by Zoë Sharp
The irony does not escape me, as the only non-American member of the ‘Rati crew, that the Thanksgiving blog falls to me. So, Happy Thanksgiving, folks!
I must admit, sitting down and having a family celebration has not been high on the priority list over here this last week or so. Cumbria has been struck by torrential rain and dreadful flooding, and yesterday we had our first power-outs, no doubt as a result.
But, at least we haven’t had to be rescued by breaking holes in the roof of our house and being winched to safety, like others elsewhere in my home county. We’ve had flash-flooding at home in the past, though, including sudden mud slides, and all the victims have my absolute sympathy.
I could say a lot more about this, but I won’t. I realise that to many it’s a small disaster in a small corner of a small country. It would appear that my attempts at serious, heartfelt blogs are often not my most successful efforts. I’ve tried it a couple of times now and been met with something close to embarrassed silence, so I’ll change the subject and get back to the writing.
Not that that helps much. I’ve been researching the cheery subject of coma patients this week, with the assistance of the ever-knowledgeable DP Lyle MD. Doug is an award-winning mystery author as well as having practised as a cardiologist for the best part of thirty years, and he’s been brilliantly helpful when it comes to my medical queries, because it bugs me to get things wrong.
In trawling round the Internet looking for answers, though, I came across this article about how TV and movie portrayals of coma patients are not only inaccurate, but can influence relatives of genuine coma patients into incorrect decisions, based on their false perception of the condition. Coma patients on TV and in the movies always seem to look like sleeping beauties, with perfect muscle tone, healthy tans, and no apparent method of receiving long-term nutrition, never mind, erm … getting rid of anything. (See Steven Segal in ‘Hard To Kill’, one of his more incredibly cheesy efforts.)
And that led me, as is so often the case, to what other common misconceptions arise from the movie world, and onward, almost inevitably, to Movie Clichés. Here are some of my favourites.
All cars, when pushed off a cliff, or involved in an accident, will explode in a giant fireball. How the auto manufacturers have been getting round the stringent crash-testing regulations all these years is anybody’s guess.
All police vehicles involved in a car chase will end up crashing into either each other, or civilian vehicles, and at least one will end up on its roof.
All time bombs will have a handy digital countdown readout, prominently displayed for the hero to find in the nick of time. However, the hero will not be able to disarm the device until there is one second remaining on the clock. The exception to this is the nuclear bomb in the James Bond movie, ‘Goldfinger’, which was disarmed with the readout on 007, of course.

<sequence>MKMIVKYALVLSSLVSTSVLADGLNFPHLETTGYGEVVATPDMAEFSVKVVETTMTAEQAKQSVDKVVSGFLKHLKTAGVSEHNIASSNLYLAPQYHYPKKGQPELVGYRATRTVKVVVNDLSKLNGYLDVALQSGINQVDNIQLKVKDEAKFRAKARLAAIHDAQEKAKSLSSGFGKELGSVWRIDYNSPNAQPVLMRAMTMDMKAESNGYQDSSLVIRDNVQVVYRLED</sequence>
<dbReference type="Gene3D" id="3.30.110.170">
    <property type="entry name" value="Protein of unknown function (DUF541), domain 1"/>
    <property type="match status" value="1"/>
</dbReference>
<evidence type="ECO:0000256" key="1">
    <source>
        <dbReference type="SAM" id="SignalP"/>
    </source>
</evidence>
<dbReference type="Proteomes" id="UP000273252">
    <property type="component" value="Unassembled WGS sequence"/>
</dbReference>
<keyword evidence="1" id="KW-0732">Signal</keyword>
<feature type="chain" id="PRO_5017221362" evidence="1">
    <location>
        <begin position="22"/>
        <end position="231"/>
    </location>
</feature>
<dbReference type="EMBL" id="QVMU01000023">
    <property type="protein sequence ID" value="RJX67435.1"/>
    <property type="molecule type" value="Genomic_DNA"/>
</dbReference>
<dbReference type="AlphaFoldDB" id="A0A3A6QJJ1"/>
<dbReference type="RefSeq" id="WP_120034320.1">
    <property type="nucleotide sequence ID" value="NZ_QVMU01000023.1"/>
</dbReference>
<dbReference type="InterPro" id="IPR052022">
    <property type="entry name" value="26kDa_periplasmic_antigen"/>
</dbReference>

All movie heroes will creep around in dangerous situations carrying their guns up by their faces, so the camera can get a nice dramatic close-up of the actor’s face and the gun in the same shot.
Of all twins, at least one will be born evil.
Dogs instinctively know who the bad guys are and will bark at them. Unless the movie hero is trying to creep into the enemy stronghold in the dark and it’s time to make the audience jump. In which case the hero will either a) calm the dog with a hard stare or b) move away, when the dog will stop making noise immediately, and the villain’s guards will not come to see what the fuss was all about. Under NO circumstances will the hero kill the dog.
If a movie has a male character who is blind, at some point he WILL end up driving a car. (‘Sneakers’) Or, if a female character, she will end up tapping around a bloodstained building while being stalked by the killer. (‘Blade: Trinity’)
All motorcycles ridden by the hero will morph from a race replica during the highway chase scene, to dirt bike, complete with knobbly tyres, for any off-road bit of the sequence. The engine note will remain the same throughout, however, and won’t belong to either bike in any case.
Anybody looking through binoculars will see a a binocular-shaped view, regardless of how the human eye/brain works.
Whenever anybody walks into a bar in a western, there will be a fist-fight, usually involving the piano player.
Aliens in movies will almost always have the anatomy of a man in the rubber suit.
(Erm, the alien is the one on the left – I think.)
The only exception to this is ‘Starship Troopers’, which played on our general phobias of creepy crawlies and was therefore genuinely scary IMHO.
And finally, any alcoholics portrayed in movies will be able to give up the drink when called upon to do something important to the plot, and not show any side-effects, withdrawal symptons, etc.
There are hundreds more, I’m sure. What’s your favourite movie cliché?
This week’s Phrase of the Week is to ride roughshod. It came from the practice of shoeing horses with the nails deliberately left protruding so as to provide better grip in icy or wet conditions. In the 1700s cavalry horses were often roughshod or had sharp objects attached to their hooves to damage the enemy during a charge. However, it was quickly discovered that the poor horses did as much damage to themselves, so this idea soon fell out of favour. It’s interesting, though, that if someone tries to ride roughshod over you, they could be doing themselves more harm than they realise in the process …
If I don’t respond to comments right away, it could be that we’ve lost power again, so please bear with me. It’s just started tipping it down again …